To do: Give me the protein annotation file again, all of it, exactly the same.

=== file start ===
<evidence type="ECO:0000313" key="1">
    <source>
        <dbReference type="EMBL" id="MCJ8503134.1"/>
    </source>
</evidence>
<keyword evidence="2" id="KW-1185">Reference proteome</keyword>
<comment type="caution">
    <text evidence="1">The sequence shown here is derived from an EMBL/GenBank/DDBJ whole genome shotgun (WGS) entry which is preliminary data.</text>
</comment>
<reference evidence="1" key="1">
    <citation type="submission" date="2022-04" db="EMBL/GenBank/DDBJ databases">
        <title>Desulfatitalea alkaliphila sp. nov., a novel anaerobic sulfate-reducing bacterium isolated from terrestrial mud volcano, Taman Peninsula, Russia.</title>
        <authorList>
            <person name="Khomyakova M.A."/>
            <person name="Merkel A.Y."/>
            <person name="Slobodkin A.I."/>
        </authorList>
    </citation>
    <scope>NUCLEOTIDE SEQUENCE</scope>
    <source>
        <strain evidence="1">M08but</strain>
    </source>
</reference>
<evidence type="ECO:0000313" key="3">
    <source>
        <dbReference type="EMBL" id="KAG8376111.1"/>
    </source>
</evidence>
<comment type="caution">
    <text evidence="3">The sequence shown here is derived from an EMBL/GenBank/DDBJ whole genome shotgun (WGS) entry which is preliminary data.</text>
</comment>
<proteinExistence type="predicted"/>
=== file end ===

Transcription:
<evidence type="ECO:0000313" key="1">
    <source>
        <dbReference type="EMBL" id="MCJ8503134.1"/>
    </source>
</evidence>
<keyword evidence="2" id="KW-1185">Reference proteome</keyword>
<comment type="caution">
    <text evidence="1">The sequence shown here is derived from an EMBL/GenBank/DDBJ whole genome shotgun (WGS) entry which is preliminary data.</text>
</comment>
<reference evidence="1" key="1">
    <citation type="submission" date="2022-04" db="EMBL/GenBank/DDBJ databases">
        <title>Desulfatitalea alkaliphila sp. nov., a novel anaerobic sulfate-reducing bacterium isolated from terrestrial mud volcano, Taman Peninsula, Russia.</title>
        <authorList>
            <person name="Khomyakova M.A."/>
            <person name="Merkel A.Y."/>
            <person name="Slobodkin A.I."/>
        </authorList>
    </citation>
    <scope>NUCLEOTIDE SEQUENCE</scope>
    <source>
        <strain evidence="1">M08but</strain>
    </source>
</reference>
<evidence type="ECO:0000313" key="3">
    <source>
        <dbReference type="EMBL" id="KAG8376111.1"/>
    </source>
</evidence>
<comment type="caution">
    <text evidence="3">The sequence shown here is derived from an EMBL/GenBank/DDBJ whole genome shotgun (WGS) entry which is preliminary data.</text>
</comment>
<proteinExistence type="predicted"/>